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Kate Jones finds out why qualified gasfitters are the only people who should be servicing gas appliances.
COVID-19 Stage 3 and 4 restrictions have seen many people forced to work, study and play at home. In the southern states this has seen gas heating appliances work hard; even though it is Spring!
These appliances need to be regularly serviced and maintained by qualified and licensed gas fitters, but the industry is battling illegal unqualified workers who are decommissioning a high number of appliances that in many cases, just require correct servicing.
Servicing gas appliances saves consumers from either long days and nights with no heating, gas cooktops or hot water systems, or from the expense of buying a new appliance when an appliance fails completely.
Veteran plumber and long-time Master Plumbers member Rick Taylor said unqualified gas service workers are doing consumers no favours.
“There are third-party entrepreneurial companies going around checking, for want of a better word because they’re definitely not testing appliances,” he said.
An increased public awareness about carbon monoxide poisoning has alerted consumers to the importance of regular gas appliance servicing. However, it has also seen a rise in the number of disconnected appliances that simply need servicing rather than replacing.
“These people will come on the premises to do a carbon monoxide check or gas safety check, and they will always find something, but they don’t do the repairing,” explained Taylor.
“They’ll say, ‘You’ve got a problem with your heater, so I’ve got to turn the gas off and you’ve got to get someone to repair or replace it”.
“You can’t just disconnect a heater unless it’s actually unsafe and you can’t do that without express permission of the owner.
“A lot of these people are just cutting the gas off and doing stupid things like cutting the power cord to them so they can’t be used.”
Master Plumbers Chief Technical Officer, Gary Bath, said there was another reason why properly licensed gasfitters should be carrying out servicing on appliances.
He said gasfitters need to properly record and communicate issues with manufacturers and the technical regulator (Energy Safe Victoria (ESV)) to ensure the appliances continue to operate safely and efficiently.
“Appliances operating with normal ‘wear and tear’ issues, can display faults that may not be readily identifiable in the appliance’s certification process, which is conducted in a laboratory,” he said.
“Recording and communicating these issues can lead to a formal investigation and possible testing by the technical regulator Energy Safe Victoria.”
Gary said the operating information gasfitters collect from their maintenance and service work is valuable for manufacturers.
“Our gasfitters get to see these appliances operating in a degraded state. They test the operational effectiveness of the appliance in reality rather than in pristine showroom condition. Often, after it has been installed but never commissioned, it can have issues.” he said.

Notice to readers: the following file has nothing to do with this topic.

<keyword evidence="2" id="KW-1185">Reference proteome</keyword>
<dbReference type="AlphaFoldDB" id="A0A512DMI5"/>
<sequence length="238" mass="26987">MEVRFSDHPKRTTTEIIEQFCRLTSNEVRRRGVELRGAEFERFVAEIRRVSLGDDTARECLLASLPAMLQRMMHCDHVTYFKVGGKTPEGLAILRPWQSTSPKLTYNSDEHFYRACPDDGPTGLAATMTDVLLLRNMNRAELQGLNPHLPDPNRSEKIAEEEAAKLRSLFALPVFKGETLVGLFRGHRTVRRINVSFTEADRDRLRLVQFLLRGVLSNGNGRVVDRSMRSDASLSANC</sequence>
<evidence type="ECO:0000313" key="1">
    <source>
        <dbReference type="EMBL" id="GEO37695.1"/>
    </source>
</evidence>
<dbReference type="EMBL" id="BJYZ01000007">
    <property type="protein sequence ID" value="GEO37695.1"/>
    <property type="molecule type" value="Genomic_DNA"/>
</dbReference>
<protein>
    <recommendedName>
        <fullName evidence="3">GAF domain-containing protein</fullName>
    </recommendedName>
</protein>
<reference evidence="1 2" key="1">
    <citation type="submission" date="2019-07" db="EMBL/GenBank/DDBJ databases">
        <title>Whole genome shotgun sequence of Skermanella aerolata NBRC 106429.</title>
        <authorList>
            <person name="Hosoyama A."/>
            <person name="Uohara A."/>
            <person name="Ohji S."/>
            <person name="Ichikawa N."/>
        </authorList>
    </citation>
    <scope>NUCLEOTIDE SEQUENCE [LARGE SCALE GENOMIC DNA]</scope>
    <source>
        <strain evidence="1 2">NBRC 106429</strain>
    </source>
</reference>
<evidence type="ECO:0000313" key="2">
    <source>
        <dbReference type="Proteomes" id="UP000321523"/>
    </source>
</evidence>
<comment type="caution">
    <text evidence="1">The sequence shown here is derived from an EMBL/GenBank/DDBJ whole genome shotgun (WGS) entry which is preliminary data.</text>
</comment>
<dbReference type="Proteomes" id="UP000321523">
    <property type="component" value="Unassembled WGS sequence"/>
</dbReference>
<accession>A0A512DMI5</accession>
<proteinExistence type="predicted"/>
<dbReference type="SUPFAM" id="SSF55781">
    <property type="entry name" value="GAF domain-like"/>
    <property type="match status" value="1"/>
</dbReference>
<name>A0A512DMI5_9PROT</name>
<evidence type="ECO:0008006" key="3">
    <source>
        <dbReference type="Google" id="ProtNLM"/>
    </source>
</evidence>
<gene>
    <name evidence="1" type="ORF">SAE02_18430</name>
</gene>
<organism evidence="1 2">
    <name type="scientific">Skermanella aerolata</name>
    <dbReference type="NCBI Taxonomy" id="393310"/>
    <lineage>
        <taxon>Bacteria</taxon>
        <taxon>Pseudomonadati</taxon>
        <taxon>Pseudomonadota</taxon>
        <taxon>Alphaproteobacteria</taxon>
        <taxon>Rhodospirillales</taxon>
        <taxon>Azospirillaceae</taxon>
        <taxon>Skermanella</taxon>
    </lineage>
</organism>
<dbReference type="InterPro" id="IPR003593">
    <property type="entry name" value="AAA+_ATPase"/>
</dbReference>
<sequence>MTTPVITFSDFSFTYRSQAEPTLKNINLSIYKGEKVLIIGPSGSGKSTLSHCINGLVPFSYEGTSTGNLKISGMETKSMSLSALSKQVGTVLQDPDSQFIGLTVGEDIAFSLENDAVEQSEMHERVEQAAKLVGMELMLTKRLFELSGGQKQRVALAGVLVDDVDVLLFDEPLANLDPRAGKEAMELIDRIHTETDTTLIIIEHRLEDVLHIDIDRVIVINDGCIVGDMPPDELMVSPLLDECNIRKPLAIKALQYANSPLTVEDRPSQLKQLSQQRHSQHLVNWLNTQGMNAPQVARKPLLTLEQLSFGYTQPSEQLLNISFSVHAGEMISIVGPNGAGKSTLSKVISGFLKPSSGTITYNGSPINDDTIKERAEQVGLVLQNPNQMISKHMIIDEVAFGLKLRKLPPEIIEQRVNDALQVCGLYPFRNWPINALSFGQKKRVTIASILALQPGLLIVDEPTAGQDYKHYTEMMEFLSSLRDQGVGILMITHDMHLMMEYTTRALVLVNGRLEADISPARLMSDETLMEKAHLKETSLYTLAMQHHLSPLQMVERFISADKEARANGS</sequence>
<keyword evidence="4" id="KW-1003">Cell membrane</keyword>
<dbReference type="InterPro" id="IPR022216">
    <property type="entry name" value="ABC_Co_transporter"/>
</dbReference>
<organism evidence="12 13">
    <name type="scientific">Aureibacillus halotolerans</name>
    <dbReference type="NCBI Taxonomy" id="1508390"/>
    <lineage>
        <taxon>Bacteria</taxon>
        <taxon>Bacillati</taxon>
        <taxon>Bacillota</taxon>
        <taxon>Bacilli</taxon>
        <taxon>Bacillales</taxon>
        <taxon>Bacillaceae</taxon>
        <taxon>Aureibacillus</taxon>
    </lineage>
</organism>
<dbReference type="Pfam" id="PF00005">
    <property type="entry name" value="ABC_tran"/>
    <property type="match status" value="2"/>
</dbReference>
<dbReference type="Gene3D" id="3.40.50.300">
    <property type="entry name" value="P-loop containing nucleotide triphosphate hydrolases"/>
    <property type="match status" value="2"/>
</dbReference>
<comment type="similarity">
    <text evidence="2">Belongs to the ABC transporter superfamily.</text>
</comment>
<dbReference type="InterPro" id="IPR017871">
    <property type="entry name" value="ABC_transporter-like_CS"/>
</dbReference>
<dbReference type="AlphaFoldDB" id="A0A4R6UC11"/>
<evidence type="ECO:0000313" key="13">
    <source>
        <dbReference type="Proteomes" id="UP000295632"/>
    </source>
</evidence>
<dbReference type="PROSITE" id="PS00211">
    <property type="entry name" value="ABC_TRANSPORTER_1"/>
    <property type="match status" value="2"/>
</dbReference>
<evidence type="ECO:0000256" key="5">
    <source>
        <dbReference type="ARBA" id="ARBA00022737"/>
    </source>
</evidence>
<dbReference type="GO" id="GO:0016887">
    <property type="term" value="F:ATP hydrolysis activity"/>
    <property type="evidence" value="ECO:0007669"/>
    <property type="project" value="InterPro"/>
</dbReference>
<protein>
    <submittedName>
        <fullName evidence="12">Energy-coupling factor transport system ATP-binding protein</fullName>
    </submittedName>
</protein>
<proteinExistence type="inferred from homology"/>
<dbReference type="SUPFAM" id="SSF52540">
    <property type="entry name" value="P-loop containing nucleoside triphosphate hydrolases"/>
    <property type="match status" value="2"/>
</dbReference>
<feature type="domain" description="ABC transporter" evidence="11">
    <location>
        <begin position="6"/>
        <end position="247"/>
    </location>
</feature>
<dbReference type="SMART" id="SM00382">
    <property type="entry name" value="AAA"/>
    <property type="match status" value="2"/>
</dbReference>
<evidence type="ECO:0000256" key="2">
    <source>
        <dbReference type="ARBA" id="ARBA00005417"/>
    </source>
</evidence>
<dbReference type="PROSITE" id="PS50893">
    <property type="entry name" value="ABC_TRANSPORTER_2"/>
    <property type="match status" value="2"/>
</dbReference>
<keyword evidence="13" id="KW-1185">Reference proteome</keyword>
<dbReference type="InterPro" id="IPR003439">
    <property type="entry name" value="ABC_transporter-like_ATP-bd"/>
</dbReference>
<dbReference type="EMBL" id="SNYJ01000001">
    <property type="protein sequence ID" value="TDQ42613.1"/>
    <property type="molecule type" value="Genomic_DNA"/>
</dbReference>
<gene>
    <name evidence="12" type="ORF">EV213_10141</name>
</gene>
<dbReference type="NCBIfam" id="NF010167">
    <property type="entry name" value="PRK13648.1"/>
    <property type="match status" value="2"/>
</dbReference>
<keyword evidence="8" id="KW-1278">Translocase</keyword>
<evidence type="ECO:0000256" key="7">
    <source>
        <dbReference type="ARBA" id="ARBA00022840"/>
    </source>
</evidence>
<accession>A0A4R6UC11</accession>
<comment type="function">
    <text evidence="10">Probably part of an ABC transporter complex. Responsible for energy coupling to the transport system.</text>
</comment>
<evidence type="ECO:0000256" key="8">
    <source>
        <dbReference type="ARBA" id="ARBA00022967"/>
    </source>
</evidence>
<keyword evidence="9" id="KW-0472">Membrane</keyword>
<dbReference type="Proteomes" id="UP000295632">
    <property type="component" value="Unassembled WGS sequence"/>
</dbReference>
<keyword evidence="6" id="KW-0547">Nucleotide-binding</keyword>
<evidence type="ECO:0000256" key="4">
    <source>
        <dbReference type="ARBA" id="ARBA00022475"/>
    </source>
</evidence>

“In these circumstances the person carrying out the service will also look for installation issues that, depending on the age of the appliance, the original installer should have rectified.”
Master Plumbers continues to advocate for qualified and experienced operators to undertake this specialised work.
Qualified gasfitters must carry a photo identification card provided by the Victorian Building Authority. They will also have a unique identification number and expiry date listed on the card.
A Master Plumbers member will supply a service report as per the recommendations of AS4575 Type A Gas Appliance Servicing standard, which will detail what was carried out at the time of the service.
The perils of not getting a licensed gasfitter can be fatal, said Master Plumbers member and gasfitter Michael Tomlinson.
“It could result in potential death to the consumer as well as to the tradesperson if they’re not 100 per cent competent and haven’t been licensed by the regulatory body after doing their exams and their training,” he said.
“A lot of bosses let their apprentices and tradesman, who aren’t registered in that category, work off their license and that’s illegal.
“We see a lot of people out there doing unregistered and unlicensed work in the industry.
“We want to get rid of that type of work. We want everybody to be qualified and we want people to know what’s going on, and be aware of servicing and testing for carbon monoxide.”
He said many consumers weren’t aware of the differences between a plumber and gasfitter, but the easiest way to tell is by asking to see an ID card. The back of the card will indicate what plumbing work that person can legally carry out.
“There’s a lot of mums and dads who think a plumber is a plumber and a plumber can do everything,” he said.
“They really need to see the license and see the tick on the back. So when you phone a plumber, ask the initial question about gasfitting on the first phone call and then sight the card on arrival.”